Metaphor is the tactic of denoting a concept by a word or phrase with which it shares some points of similarity. A metaphor succeeds as a way of telling when the respondent recognizes the intended analogy when a train of inference is initiated by the rule that if the things agree in some respects, they will agree in others. Metaphor abounds in advertising. American Tourister asserts that busboys are gorillas when they handle luggage. IBM denotes the naive personal computer user by the Chaplin tramp. Merrill Lynch invoked the thundering herd metaphor, found that some of the inferences it induced were counter productive, and modified it to 'a breed apart'.

It is not only in media advertising that a marketer is concerned to direct the construction of meaning. The adoption by consumers of new products can be smoother if metaphor is used to build continuity between past experience and the new phenomenon and if product design is careful to have analogical inferences confirmed in use. Designers of computer systems have been quite explicit about the need to control inference by metaphor. Office software has employed the pointer, the menu, the desk and more recently the kitchen as metaphors for the control interface. In a particularly insightful paper, Clanton (1983) proposes of software, "The device should document itself. It should create the metaphor that directs its use, then give feedback that allows the user to learn more." The tactic of presenting the product to the consumer metaphorically, as something it is not, is clearly not deceptive - it is a powerful way to induce comprehension and speed adoption.

Synecdoche employs an attribute or part of the referent to stand for the referent. The effect is to make salient some aspect of the referent at the expense of others, and particularly to direct the thinker to comprehend a mere aspect as a representative aspect. The consequences for inference are suggested by Kahneman and Tversky's (1972) discussion of the representativeness heuristic.

While synecdoche focuses comprehension by reduction, metonomy does it by integration. It denotes the referent not by one of its parts, but by some whole to which it is physically or existentially linked. It makes an abstract referent more vivid or concrete, and gives it attributes that belong to the other. Thus when 'the White House' is used to denote the executive branch of government, inferences are made possible that depend on properties of a building (solidity, prominence, endurance) that the abstract referent may not share.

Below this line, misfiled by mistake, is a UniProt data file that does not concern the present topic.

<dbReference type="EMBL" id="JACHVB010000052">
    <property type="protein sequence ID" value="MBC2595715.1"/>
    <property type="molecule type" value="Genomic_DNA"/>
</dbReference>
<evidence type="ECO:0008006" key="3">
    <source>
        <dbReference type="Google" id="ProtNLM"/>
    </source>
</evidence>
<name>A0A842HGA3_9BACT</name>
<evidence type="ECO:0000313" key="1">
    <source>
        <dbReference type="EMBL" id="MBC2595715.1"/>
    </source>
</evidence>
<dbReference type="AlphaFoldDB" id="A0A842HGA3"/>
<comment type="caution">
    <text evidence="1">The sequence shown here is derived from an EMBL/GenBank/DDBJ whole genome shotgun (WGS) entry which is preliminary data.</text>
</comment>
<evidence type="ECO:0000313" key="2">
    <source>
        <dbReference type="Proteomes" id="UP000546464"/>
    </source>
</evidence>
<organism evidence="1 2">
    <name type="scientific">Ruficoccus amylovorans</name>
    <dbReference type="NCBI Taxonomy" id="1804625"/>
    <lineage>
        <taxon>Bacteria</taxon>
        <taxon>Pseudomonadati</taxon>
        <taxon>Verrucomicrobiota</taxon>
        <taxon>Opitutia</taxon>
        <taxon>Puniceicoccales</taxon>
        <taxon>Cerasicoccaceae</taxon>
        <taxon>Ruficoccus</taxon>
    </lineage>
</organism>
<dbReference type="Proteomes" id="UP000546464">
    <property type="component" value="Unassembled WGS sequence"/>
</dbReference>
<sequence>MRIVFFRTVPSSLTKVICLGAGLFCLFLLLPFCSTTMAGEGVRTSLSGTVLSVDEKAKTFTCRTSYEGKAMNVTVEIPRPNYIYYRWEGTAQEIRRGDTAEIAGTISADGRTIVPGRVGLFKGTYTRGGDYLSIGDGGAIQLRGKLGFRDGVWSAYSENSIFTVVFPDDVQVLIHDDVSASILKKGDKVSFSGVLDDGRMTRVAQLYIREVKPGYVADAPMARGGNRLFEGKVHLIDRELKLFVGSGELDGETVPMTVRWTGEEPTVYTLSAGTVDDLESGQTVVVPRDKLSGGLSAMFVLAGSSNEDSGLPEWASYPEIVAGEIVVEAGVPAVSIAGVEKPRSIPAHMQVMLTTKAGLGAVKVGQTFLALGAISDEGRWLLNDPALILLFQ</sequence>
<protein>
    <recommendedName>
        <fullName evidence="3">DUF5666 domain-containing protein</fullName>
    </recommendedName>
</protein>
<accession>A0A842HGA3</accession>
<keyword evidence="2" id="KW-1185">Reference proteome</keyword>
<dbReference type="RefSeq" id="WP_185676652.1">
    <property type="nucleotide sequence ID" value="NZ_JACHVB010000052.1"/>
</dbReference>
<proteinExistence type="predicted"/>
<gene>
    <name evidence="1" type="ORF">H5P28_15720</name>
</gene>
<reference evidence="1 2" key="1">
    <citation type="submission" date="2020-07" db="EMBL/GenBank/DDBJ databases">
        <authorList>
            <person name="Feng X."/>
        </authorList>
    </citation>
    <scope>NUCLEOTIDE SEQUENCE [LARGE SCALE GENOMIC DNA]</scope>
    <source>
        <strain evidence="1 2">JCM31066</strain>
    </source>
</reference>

Irony, in which 'the author. signals in advance a real or feigned disbelief in the truth of his own statements' (White 1973), turns figurative language against itself to communicate the unsoundness of the whole image-building process. Ironic language invites the audience to see through the figuring tactic to some more sophisticated and often cynical view of reality. Irony is rare in advertising, because it is potentially destructive of the whole shared enterprise. Ironic advertising, such as for example the 'lemon' campaign for Volkswagen in the 1970's, depends for its success on the excesses of other advertisers. Furthermore it is only rarely a good idea to foster a cynical interpretation of consumption experiences.

The general claim in this section of the paper is that tropes prefigure the apprehension of reality and so shape the sense that is made of it. A study by Glick and Holyoak (1983) is evidence for that claim. The counterpart of experience in this study was a -problem to be solved by the subjects, and the sense that was made of the experience was revealed by whether or not subJects solved the problem. The study investigated whether exposure to an analogous solved problem (corresponding to a solution metaphor) would affect the rate of problem solving. The finding was that the rate of problem solving was higher only when at least two different analogs were presented. The authors attributed this result to a process by which exposure to two analogs drew subjects' attention to the critical similarities. These recognized similarities became the elements of a new schema for the comprehension of subsequent experience which now included a solution element.

Subjects who saw the two analogs were able to grasp the metaphor, and perceived the target problem in a different and more productive way.

The Glick and Holyoak study is a rare example of experimental analysis of the effect of communication on sense-making. It suggests a paradigm for systematic investigation of this important issue in advertising.